Bust out the noise-makers, America, because we did it! Against all odds, under an ineffective executive and a deadlocked legislature, we've somehow managed to completely snuff out the troublesome U.S. deficit. Our long national nightmare is over!
Oh, you didn't hear this? You may actually have but just don't fully realize it. That's partly because the issue is quite wonkish and difficult to succinctly explain, and partly because of the pervasive journalistic problem of false equivalency. We're going to do our best to break down these issues.
This Tuesday, a report by Republican politician Charles Blahous made the rounds, inspiring another round of spin. The media response was unsurprising; even we ran an article yesterday asking, "'Obamacare' could worsen US debt?"
Blahous had rechecked the costs of health care reform and found them to be off by some $340 billion. To do this, however, he had to break from the traditional methods both parties use to score all legislation.
It all comes down to trust funds, and here's where things get hairy. Medicare funds, like those of other entitlement programs, are distributed via trust fund. This system, generally disliked by conservatives, applies a sort of guaranteed security to these programs, making it difficult for politicians to cut them.
When these trust funds run out politicians simply refill them, because entitlement programs are very popular with voters. These funds are, after all, paid by government bonds. This is why the Congressional Budget Office estimate of the law's costs assumed that Medicare payments would continue even after the fund empties.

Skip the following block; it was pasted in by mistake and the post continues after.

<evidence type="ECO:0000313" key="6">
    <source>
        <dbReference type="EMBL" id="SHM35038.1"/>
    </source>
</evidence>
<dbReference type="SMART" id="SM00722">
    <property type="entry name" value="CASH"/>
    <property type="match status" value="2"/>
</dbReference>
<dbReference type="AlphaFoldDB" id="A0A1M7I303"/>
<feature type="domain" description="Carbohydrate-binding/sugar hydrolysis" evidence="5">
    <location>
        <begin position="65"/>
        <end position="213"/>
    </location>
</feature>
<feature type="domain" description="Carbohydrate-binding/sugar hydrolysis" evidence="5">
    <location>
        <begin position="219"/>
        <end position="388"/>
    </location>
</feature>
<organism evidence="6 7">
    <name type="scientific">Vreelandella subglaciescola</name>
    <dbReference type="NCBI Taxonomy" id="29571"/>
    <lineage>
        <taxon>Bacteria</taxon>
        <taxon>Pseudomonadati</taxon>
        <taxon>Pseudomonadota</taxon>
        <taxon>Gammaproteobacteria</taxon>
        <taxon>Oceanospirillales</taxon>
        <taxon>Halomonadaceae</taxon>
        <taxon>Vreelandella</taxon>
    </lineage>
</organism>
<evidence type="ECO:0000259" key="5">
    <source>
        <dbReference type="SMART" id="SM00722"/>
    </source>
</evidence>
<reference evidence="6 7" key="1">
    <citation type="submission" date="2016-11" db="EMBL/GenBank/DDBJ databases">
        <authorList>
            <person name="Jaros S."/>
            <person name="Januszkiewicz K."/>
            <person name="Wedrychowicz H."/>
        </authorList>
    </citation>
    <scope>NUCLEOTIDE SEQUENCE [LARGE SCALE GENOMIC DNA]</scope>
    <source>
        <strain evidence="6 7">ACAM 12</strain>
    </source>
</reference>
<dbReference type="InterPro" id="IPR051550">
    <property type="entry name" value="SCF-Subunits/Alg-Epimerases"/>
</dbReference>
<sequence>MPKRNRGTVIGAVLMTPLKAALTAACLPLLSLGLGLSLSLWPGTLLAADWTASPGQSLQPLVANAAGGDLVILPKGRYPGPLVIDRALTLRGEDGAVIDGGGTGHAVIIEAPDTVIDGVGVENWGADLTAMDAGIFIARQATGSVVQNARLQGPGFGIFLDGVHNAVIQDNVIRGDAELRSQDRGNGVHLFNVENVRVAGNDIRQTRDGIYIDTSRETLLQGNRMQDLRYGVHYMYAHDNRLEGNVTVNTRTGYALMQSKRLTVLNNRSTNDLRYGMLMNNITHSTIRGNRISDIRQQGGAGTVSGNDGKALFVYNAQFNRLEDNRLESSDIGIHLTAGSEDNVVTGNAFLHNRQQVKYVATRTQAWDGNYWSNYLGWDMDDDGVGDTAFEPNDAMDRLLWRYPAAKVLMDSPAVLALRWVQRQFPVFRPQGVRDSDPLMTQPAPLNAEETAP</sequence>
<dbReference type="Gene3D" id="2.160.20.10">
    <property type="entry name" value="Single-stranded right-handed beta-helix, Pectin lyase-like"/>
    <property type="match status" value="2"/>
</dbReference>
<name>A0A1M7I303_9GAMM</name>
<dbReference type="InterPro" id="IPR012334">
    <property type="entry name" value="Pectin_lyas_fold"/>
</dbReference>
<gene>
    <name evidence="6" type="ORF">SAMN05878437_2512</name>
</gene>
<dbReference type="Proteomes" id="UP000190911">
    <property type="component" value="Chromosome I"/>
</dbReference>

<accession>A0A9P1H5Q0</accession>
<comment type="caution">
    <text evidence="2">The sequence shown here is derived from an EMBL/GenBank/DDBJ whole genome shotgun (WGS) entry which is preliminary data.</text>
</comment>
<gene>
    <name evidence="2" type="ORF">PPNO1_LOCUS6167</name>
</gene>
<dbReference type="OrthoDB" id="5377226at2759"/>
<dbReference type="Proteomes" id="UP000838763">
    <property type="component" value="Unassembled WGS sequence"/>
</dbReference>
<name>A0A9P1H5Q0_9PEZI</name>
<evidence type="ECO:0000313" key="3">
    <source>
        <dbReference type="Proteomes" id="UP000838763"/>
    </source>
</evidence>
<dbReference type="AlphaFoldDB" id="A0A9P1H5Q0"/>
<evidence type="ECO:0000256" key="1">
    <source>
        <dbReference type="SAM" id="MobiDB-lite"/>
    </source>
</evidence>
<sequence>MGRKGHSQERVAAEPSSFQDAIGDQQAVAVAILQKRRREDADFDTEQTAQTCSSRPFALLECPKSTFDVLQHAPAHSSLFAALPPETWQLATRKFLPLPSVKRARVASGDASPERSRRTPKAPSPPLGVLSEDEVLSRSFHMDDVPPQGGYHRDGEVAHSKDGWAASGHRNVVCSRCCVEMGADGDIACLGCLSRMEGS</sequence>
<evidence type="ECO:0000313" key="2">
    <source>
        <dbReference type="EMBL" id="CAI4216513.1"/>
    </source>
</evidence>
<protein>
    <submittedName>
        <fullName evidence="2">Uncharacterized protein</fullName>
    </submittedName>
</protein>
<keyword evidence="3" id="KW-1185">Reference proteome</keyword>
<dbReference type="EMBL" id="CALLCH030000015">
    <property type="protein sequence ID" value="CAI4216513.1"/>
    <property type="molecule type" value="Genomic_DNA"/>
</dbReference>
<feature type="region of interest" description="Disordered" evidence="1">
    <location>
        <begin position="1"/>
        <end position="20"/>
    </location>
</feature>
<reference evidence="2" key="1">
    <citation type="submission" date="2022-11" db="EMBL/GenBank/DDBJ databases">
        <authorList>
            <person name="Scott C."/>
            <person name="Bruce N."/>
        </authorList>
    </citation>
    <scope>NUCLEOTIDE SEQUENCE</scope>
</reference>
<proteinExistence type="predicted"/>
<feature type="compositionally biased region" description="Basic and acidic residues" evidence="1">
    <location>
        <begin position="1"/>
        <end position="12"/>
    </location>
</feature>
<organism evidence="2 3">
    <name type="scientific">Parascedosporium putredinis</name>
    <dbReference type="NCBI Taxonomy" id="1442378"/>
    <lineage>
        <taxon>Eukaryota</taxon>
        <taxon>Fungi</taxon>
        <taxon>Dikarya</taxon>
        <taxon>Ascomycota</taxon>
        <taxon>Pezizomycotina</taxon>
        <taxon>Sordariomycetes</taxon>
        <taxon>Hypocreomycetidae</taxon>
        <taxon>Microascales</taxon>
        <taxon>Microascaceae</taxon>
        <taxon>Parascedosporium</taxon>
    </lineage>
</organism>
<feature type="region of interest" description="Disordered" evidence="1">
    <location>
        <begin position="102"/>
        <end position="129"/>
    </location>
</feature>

Blahous takes issue with this established method and so pretends it doesn't exist. But it does, of course, and will most likely continue to do so.
Turns out an interesting thing happens when you ignore our arcane budget realities:?The real problems disappear. Using the Blahous logic, we needn't worry about rising entitlement costs at all; these programs will, you see, stop paying out as soon as their funds empty. Problem solved!
If only. "If we did things that way,"?says Medicare expert Paul Van de Water, "a lot of stuff would look different." But we don't, and it doesn't.
Do you follow? If so, congratulations. The finer points of budget law are too difficult for most journalists -- let alone the average consumer -- to understand. Which brings us to the problem of equivalency.?Since issues like these can be too nuanced for laymen to fully grasp (we spent six hours researching and still feel out of depth), many reporters revert to "he said this, she said that" rather than qualifying the factual accuracy of individual claims. This allows journalists to ignore the small matter of whether their sources are lying.
In more ways than one, Blahous teaches us what we gain from ignoring reality.
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